The Southwestern Historical Quarterly, Volume 43, July 1939 - April, 1940 Page: 78
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Southwestern Historical Quarterly
placed in charge of farm employees at an attractive wage. In
1913, these improved farms were placed on sale at one per cent
down and fifteen years to pay the balance.15
If Post City had been located at the Commissary above the
Cap Rock, as originally planned, an inexhaustible supply of water
could have been obtained from wells on the premises. But the
City was located in the breaks below the plains, where well water
contained such a large amount of gypsum as to render it unfit
for use. Post considered at length how he might convey a life-
giving stream from sources beyond the Cap Rock. At first, he
planned a tunnel beneath the Cap Rock to contact the water-
bearing sands of the plains, but engineering difficulties and enor-
mous cost forced the abandonment of the novel scheme. Instead,
he set a battery of windmills on the plains pumping water into
four-inch mains that led to a reservoir below the Cap Rock and
a hundred feet above the level of the town. From this reservoir
water mains led into the town. Another huge concrete reservoir
with a capacity of a million gallons was constructed at a cost of
fifty thousand dollars. From the mains, smaller laterals led to
business establishments and residences in Post City. The com-
pleted waterworks cost over a quarter of a million dollars."
Post next determined to sink a deep well on the townsite, and
was prepared to drill to a depth of five thousand feet, if necessary.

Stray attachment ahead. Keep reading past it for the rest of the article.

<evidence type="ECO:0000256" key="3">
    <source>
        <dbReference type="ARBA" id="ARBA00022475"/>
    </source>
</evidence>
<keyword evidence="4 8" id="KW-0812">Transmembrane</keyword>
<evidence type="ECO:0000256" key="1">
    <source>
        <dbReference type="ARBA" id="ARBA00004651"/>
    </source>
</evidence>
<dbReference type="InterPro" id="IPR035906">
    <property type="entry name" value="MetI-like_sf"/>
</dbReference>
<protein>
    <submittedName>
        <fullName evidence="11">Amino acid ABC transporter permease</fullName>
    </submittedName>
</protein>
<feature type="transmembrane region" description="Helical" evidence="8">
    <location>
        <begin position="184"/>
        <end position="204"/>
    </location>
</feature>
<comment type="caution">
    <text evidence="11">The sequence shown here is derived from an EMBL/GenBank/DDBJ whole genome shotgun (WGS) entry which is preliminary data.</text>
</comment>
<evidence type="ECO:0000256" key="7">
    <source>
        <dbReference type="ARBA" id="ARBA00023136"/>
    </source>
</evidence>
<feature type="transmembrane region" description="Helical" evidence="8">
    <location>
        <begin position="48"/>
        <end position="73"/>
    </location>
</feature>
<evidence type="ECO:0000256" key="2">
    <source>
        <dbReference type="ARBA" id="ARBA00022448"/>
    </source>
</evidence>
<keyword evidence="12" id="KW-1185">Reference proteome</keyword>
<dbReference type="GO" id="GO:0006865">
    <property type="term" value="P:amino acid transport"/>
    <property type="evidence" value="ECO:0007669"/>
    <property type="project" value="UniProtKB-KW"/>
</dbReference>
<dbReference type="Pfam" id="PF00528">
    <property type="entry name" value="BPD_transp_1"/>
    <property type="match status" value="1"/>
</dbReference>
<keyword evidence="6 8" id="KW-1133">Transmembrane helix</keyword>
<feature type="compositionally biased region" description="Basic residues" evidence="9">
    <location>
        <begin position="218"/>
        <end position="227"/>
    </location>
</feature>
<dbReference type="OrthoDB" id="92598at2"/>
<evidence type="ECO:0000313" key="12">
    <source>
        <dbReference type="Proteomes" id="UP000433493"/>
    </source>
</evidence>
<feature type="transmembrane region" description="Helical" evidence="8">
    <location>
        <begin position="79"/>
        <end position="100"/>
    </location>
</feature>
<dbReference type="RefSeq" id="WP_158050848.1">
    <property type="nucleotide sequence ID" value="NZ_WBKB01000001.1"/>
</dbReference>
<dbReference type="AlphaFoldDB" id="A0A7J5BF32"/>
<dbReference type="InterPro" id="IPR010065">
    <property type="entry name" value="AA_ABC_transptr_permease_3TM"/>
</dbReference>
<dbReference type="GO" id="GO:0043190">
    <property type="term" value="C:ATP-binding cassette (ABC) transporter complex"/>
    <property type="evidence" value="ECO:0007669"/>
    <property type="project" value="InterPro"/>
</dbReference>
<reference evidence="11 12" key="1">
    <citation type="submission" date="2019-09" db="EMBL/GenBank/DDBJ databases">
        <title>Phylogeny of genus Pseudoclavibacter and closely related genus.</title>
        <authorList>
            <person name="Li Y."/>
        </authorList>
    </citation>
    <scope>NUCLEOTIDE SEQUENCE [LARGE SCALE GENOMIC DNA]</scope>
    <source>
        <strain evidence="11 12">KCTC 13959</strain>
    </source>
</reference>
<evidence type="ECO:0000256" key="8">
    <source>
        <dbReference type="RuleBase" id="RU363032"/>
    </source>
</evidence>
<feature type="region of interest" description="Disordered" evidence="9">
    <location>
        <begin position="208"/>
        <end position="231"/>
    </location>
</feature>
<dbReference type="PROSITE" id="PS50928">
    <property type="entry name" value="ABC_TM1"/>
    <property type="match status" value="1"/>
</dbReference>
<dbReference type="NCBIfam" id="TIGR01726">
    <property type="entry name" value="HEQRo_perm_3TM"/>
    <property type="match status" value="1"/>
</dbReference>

He hoped to reach oil and minerals as well as usable water. Three
times, after drilling to a depth of eighteen hundred feet, the pipe
of the rotary drill twisted apart. After spending twenty thousand
dollars, the deep-well project was sorrowfully abandoned.17
City water was used by Post to irrigate an experimental garden,
a hundred-acre orchard, and a large nursery, all west of the city
limits, as well as to supply water for trees, shrubs, flowers, and
grass within the townsite. Perhaps the greatest satisfaction he
derived from his colonizing adventure was in seeing beautiful trees
and flowers flourish where only wild prairie grasses had grown
before. He thought unceasingly of trees and flowers that might
be grown, and of the nurture and care of the thousands of varieties
he had planted. Long and detailed letters of instructions con-
veyed his ideas on the subject to his managers. Chinese Elms,
IsPost Records, Minutes, III, 218-232.
16Post Records, Minutes II, p. 64, July 10, 1910.
17Post Records, Minutes II, p. 86, September 25, 1910.
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Texas State Historical Association. The Southwestern Historical Quarterly, Volume 43, July 1939 - April, 1940, periodical, 1940; Austin, Texas. (texashistory.unt.edu/ark:/67531/metapth101111/m1/86/: accessed June 25, 2018), University of North Texas Libraries, The Portal to Texas History, texashistory.unt.edu; crediting Texas State Historical Association.